Driving along the 100 Block East Hastings last Tuesday, I was so disgusted with what I saw I had to park my car and take a photo.
Outside a graffiti covered, boarded up storefront, a pile of garbage was strewn along the curb lane of the road.
Just as I was taking the photo, a man yelling and swearing came towards me, threatening to break my camera. Somewhat frightened, I ran back to my car and drove away without looking back.
Why did I take the picture? Why should I care what the street looks like?
I took the photo to post on Twitter and Facebook so others could see what is happening to a part of our beautiful city.
After tweeting the photo to the City of Vancouver I was promised someone would follow up. The next day I received a telephone call from a very polite person in sanitation. He advised that since city crews found it too dangerous to clean up that portion of Hasting Street during the daytime, the city had contracted with the Strathcona BIA who in turn was hiring local people to carry out the work.
I was shocked to be told there is now an area in our city which the sanitation department deems too dangerous to keep clean during the daytime.
I decided to seek a comment from city councillors Geoff Meggs and Andrea Reimer via Twitter. Neither replied, which surprised me since in the past, Coun. Reimer has often responded to my tweets.
I also requested a comment from the Strathcona BIA. No response.
I realize many will question whether this is really something I should get too worked up about. After all, given the rising cost of housing, gang violence in Surrey, and Vancouver kids going to school hungry, is it really that important to worry about our city’s cleanliness?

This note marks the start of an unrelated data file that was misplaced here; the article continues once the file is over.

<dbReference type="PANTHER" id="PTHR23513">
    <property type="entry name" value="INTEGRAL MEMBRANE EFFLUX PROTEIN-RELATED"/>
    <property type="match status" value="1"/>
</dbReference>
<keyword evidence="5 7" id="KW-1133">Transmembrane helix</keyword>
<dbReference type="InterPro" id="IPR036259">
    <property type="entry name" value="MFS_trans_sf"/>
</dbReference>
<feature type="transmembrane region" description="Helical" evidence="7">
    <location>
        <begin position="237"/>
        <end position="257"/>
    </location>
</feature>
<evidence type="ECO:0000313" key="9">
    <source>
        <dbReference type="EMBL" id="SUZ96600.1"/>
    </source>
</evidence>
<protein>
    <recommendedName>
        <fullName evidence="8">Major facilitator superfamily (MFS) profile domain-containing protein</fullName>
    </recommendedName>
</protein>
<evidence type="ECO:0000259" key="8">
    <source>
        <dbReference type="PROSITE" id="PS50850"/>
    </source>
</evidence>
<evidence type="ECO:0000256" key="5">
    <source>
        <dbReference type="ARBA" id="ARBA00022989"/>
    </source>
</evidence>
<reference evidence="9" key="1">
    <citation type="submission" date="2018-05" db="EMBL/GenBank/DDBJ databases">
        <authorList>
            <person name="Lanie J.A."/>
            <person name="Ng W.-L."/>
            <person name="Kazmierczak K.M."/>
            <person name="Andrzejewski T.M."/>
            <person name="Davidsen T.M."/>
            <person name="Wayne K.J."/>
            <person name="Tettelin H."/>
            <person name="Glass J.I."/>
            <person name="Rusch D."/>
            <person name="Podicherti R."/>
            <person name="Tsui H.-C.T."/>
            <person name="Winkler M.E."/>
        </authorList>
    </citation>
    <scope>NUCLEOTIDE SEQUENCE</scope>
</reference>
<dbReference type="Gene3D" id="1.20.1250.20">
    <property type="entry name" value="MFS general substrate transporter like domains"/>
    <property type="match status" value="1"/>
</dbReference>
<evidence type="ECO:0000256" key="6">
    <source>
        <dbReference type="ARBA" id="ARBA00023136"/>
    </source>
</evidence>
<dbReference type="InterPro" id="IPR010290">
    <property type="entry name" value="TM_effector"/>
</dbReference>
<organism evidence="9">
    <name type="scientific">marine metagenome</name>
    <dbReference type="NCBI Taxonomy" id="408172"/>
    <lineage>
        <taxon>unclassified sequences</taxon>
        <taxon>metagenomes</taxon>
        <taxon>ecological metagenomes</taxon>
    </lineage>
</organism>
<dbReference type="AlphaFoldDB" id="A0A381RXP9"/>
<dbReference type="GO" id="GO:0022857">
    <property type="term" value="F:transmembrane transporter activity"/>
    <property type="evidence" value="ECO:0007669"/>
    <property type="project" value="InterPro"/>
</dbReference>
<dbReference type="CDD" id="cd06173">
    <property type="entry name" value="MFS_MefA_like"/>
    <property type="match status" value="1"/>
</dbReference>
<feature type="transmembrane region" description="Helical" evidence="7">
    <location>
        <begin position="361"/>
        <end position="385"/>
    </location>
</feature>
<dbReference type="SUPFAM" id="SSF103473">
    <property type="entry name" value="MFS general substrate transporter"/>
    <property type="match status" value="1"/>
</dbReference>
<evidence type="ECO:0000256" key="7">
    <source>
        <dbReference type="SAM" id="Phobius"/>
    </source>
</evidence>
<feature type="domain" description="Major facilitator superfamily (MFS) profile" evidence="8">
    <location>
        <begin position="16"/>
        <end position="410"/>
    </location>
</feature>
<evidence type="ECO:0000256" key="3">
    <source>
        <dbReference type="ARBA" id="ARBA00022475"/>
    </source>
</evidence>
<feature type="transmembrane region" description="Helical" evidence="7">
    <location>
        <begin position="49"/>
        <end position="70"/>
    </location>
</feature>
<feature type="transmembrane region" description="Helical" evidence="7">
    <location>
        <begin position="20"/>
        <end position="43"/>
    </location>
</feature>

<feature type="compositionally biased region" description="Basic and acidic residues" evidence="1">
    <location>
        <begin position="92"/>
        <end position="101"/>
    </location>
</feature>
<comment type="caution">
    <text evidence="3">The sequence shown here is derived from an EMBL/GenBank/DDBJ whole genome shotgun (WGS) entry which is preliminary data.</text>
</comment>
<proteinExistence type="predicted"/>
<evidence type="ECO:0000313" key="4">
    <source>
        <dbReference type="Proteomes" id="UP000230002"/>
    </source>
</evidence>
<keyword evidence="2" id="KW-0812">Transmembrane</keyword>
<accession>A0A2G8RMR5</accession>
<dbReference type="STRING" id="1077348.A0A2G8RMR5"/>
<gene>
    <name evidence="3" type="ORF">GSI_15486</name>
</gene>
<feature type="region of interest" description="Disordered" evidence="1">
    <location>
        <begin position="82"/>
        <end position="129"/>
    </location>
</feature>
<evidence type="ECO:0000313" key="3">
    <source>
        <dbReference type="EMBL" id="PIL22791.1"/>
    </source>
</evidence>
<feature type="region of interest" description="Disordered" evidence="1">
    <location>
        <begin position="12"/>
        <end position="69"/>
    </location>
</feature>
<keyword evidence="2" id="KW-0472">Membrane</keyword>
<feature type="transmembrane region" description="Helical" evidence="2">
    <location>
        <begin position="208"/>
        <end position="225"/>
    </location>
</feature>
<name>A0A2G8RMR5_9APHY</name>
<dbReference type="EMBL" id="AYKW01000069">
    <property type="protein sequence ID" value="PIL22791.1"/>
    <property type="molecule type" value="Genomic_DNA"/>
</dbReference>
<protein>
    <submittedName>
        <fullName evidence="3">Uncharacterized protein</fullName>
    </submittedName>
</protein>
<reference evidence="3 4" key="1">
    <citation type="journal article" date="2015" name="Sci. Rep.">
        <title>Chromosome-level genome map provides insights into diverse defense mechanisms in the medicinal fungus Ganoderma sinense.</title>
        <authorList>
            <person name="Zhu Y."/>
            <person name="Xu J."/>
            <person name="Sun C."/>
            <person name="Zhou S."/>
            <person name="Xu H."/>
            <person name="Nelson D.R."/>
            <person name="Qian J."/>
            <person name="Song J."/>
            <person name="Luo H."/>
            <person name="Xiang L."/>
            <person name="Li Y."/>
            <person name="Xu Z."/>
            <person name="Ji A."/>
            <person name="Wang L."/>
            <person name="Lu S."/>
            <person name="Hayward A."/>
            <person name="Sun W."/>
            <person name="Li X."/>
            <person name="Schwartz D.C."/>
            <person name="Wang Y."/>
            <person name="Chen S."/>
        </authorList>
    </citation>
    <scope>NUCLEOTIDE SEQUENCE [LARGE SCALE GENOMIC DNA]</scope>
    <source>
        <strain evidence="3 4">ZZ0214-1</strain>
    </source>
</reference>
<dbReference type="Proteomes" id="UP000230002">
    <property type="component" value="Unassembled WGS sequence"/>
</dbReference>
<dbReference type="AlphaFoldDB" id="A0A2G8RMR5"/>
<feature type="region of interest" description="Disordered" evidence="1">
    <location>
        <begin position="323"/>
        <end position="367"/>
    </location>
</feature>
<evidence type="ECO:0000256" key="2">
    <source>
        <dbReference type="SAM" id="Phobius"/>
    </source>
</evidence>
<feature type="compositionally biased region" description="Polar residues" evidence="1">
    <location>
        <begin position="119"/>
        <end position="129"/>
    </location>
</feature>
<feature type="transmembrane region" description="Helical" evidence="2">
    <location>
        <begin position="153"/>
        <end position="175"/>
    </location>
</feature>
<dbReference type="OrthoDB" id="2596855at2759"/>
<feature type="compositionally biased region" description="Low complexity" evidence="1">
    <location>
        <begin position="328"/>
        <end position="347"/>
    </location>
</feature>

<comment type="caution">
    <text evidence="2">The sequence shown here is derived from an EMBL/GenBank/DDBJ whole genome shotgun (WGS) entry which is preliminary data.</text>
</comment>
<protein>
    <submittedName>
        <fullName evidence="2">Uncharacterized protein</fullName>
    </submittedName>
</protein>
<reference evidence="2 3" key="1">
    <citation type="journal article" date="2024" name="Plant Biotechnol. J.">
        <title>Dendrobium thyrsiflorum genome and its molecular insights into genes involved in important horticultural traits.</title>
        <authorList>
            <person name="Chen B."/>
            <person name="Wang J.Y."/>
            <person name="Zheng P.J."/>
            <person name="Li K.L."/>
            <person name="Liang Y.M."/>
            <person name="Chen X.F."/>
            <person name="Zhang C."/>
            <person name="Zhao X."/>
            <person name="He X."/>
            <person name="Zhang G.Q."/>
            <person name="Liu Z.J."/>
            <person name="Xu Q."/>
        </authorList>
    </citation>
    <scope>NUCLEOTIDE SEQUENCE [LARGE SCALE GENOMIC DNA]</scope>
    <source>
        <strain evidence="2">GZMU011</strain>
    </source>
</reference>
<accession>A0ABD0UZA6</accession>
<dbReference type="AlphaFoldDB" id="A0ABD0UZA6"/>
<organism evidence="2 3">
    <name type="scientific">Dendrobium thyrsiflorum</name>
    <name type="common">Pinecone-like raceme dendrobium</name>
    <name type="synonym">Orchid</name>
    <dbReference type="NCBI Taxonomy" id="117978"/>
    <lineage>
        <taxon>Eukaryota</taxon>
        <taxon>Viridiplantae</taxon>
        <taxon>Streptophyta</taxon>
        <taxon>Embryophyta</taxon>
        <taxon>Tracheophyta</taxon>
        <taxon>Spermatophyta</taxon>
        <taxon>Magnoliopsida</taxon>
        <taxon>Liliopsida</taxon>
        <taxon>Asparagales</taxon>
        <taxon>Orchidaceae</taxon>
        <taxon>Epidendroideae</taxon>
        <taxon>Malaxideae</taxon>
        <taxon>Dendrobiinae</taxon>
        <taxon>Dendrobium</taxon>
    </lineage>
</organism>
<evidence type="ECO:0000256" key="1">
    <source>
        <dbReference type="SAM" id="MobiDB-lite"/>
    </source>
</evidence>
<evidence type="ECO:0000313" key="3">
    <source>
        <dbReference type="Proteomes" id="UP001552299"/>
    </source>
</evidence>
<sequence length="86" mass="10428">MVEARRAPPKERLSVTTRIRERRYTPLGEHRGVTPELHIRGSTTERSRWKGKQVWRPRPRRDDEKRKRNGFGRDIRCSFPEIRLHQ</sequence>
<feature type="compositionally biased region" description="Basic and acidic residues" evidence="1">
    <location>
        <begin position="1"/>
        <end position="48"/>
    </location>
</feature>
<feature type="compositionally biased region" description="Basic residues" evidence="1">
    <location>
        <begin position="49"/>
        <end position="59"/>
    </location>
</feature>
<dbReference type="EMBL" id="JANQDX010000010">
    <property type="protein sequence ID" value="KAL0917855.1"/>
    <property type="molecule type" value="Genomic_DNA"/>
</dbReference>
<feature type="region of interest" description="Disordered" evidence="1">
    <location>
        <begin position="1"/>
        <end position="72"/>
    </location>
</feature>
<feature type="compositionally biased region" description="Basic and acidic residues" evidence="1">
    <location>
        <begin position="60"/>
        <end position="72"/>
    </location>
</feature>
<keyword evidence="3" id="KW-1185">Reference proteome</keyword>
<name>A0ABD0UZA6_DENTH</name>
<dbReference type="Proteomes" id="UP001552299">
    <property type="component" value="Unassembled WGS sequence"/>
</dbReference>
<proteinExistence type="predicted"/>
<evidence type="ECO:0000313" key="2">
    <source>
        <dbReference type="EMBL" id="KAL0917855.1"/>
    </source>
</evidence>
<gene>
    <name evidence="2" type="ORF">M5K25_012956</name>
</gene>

I think it is, since a city’s cleanliness says something about its sense of pride. Furthermore, it is an aspect of urban life that we can easily do something about.
By international standards, Vancouver is a relatively clean city. We particularly excel in the management of unwanted graffiti that is plaguing so many cities around the world. However, I think we are failing when it comes to smaller things like controlling weeds and litter, chewing gum, and cigarette butts, and streetscapes in the Downtown Eastside.
We also need to do a better job of weeding along streets and once-prized public walkways. Just take a look at the False Creek walkway at the foot of Howe Street, or the now barren, but recently weed-covered median at the south end of the Burrard Bridge.
We might take a lead from Galway, Ireland which imposes fines for those throwing chewing gum on the sidewalk and dissuades people from throwing cigarette butts on the ground since they not only make a mess, they are bad for the environment. They are not biodegradable; they harm marine and animal life.
Other world cities have come up with creative solutions to deal with uncleanliness. In Dublin, the city administration placed provocative posters on buses and around town proclaiming: “If you behave like a piece of filth, that’s how the world sees you. Litter is disgusting. So are those responsible.
Elsewhere throughout the country, towns and cities compete to win a “Tidy Town” award. Participating shopkeepers carry out litter patrol duties at the end of each day as they close up their businesses.
In Singapore, public housing residents compete annually to maintain the cleanest project. The cost of prize monies is more than offset by savings in maintenance, not to mention enhanced civic pride.
Over the next month, I would like to see businesses and residents throughout our city, and especially the Downtown Eastside, embark on a community “Spring Cleaning.”
To maintain neighbourhood cleanliness over the longer term, we might set up an Adopt a Block program, similar to Seattle and other American cities.
As the “broken windows theory” has demonstrated, maintaining the physical environment helps to create an atmosphere of order and lawfulness, thereby preventing more serious crimes from happening.
A good spring cleaning throughout our city might be a good way to get started.